Daddy, Will You Walk Me Down the Aisle?

The most difficult walk a parent can take is to walk with a child on the journey of death. Yet, that is what Willis and Greta Beitzel had to do, and they did it well.

Their daughter Krista was born in 1984 and diagnosed with a brain tumor when she was three years old. Over the next eight-and-a-half years, Krista had four surgeries- the last which left her paralyzed on her left side, blind in one eye and with very limited vision in the other eye. She had one older brother, Wendell.

Krista went Home to be with Jesus on April 11, 1996, when she was eleven-and-a-half. Willis wrote this for the fourteenth anniversary of Krista’s homegoing and shared it with his adult Sunday school class.

Willis would never be able to walk his daughter down the aisle at her wedding, yet he did walk her down the aisle. This is his story as the father of the bride.

That Walk Down the Aisle

Sunday, April 11, 2010.

Some days, so many days, just come and go; but for me, today is different. It is April 11. Flowers are blooming. Birds are singing. It’s springtime. I’ve missed a lot of springtimes with my girl.

Over the past fourteen years, I have often let my mind wander, thinking about how it might have been. Oh, those memories I would have loved to have made with my girl! Special memories . . . memories that I never had . . . memories like:

  • Teenage years. Thirteen years old. How I would have been surprised at how she grew. And yet, my heart would have been thinking, “Don’t grow up too fast!” And then, learning to drive. Would it have been fun or hair-raising for me as her dad? And – Sweet Sixteen. How I love the sound of that!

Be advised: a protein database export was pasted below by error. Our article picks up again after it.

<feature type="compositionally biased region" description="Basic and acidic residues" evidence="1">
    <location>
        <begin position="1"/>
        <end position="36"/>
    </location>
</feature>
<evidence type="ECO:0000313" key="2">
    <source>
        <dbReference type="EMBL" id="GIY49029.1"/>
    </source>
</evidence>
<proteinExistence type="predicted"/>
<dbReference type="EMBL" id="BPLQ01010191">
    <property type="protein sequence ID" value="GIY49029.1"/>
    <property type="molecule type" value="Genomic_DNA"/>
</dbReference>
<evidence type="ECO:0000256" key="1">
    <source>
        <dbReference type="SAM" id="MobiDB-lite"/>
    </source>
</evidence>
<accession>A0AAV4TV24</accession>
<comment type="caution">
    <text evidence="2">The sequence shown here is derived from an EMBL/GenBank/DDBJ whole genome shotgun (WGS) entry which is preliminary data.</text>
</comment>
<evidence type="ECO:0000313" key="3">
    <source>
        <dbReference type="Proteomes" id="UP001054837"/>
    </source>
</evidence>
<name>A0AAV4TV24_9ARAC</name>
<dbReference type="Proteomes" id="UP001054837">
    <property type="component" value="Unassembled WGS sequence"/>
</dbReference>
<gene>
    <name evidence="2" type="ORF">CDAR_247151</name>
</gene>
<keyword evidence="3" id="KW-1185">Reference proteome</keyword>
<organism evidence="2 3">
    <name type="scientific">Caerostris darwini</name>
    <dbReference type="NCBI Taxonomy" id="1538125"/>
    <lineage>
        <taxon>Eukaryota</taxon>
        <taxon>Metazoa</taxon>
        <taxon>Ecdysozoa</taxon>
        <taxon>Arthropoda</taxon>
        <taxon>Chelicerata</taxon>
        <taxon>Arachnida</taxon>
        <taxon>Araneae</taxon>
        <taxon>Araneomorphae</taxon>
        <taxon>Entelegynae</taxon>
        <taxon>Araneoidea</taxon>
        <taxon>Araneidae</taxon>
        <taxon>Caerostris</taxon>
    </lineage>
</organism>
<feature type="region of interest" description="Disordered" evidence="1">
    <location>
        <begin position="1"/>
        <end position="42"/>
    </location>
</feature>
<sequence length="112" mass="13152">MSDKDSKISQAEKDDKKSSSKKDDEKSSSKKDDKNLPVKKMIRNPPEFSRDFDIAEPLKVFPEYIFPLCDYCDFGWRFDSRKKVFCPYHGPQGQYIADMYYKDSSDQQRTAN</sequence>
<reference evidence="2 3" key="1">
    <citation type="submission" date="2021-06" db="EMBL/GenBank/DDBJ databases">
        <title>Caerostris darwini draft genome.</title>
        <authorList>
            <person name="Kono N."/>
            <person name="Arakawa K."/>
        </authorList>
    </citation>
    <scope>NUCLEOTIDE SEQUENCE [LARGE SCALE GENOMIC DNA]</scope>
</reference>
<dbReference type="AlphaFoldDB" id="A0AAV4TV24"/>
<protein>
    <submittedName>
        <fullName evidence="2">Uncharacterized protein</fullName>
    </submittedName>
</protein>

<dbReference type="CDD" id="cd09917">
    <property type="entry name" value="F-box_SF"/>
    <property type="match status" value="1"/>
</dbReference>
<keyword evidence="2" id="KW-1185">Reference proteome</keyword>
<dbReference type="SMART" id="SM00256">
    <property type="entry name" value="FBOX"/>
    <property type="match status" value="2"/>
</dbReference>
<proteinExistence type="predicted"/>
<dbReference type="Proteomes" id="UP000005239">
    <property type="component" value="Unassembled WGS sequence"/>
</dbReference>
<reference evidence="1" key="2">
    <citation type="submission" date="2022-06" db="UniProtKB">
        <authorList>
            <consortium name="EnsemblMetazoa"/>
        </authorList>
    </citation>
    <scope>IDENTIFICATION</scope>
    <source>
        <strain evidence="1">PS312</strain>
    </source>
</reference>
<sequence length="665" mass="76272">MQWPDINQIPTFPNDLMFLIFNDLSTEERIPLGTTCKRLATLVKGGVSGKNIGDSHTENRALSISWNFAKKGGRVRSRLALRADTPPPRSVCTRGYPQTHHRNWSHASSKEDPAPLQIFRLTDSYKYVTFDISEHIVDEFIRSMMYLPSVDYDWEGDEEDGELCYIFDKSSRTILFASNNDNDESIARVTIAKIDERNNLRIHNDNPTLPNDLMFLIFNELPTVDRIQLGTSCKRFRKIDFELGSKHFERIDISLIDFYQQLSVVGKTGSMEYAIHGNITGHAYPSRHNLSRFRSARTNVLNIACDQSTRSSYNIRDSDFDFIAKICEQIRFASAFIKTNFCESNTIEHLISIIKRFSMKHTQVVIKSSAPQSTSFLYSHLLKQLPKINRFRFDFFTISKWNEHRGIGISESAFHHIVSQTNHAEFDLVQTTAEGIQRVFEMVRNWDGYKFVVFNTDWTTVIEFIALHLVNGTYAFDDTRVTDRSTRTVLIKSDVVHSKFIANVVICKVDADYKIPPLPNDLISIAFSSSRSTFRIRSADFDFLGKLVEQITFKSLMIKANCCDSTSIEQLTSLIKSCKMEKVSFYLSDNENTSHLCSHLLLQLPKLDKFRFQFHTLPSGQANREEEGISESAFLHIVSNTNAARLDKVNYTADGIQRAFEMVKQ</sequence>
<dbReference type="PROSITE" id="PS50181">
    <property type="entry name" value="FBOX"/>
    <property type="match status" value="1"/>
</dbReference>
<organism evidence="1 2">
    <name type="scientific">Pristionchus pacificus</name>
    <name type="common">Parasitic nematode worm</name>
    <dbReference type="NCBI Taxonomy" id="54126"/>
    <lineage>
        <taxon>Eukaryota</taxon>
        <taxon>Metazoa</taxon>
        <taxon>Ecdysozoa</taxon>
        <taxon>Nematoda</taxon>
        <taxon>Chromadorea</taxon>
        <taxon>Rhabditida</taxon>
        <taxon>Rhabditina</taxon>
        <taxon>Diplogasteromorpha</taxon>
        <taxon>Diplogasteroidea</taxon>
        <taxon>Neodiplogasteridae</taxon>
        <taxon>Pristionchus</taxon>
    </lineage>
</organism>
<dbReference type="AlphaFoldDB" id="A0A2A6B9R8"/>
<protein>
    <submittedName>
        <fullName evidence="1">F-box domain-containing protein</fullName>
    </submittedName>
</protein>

Yes, I just have to dream of many memories that never came to pass.  While I dream of those and wish I could know what they would have been like, I can also remember.

Memories of other walks

Here are some of my memories.

  • On the first trip out of the house after a six-week hospital stay where she had her last surgery (the surgery that left her paralyzed on one side and blind in one eye). She still seemed so fragile, but a daddy needs to do what a daddy needs to do. And so, at 6 o’clock in the morning,  I asked her if she and her daddy should go to McDonald’s for breakfast. You should have seen the beam in my little girl’s eyes! “Oh Daddy, can we?! What’s Mom gonna say?” We could wake Wendell and take him along for help,” I suggested. “No, Daddy, just you and me!” she declared. We snuck her wheelchair quietly to the garage for the trip of a lifetime! WOW! What a memory! I had some explaining to do when we got back home. It seems I hadn’t latched the tailgate properly and the wheelchair tried to pass us along Route 495 that morning, which is why it had to be dismantled and repaired after that excursion. That is also why I suggested to Krista that we go through the drive-thru when we got to McDonald’s. But she insisted we go inside. “It’s okay, Daddy, you can drag it in,” she insisted, and I did.
  • As I write this, I am looking at a  note she gave me: “Daddy, I love you so much I would cry without you.” That’s powerful!
  • Krista loved having daddy/daughter talks. On her Make-A-Wish trip to Seattle, I was seated next to her on the plane when I asked her a question from the heaviness I was feeling in my heart. “Krista, what are your hopes and fears?”. Her answer brought tears to this dad’s eyes. Tears of JOY! She didn’t even respond to the question about fear. But she talked about her Hope. Her Hope? That soon she could go to Heaven to be with Jesus. What that little girl hadn’t learned over the years and now was teaching me!

Milestone Markers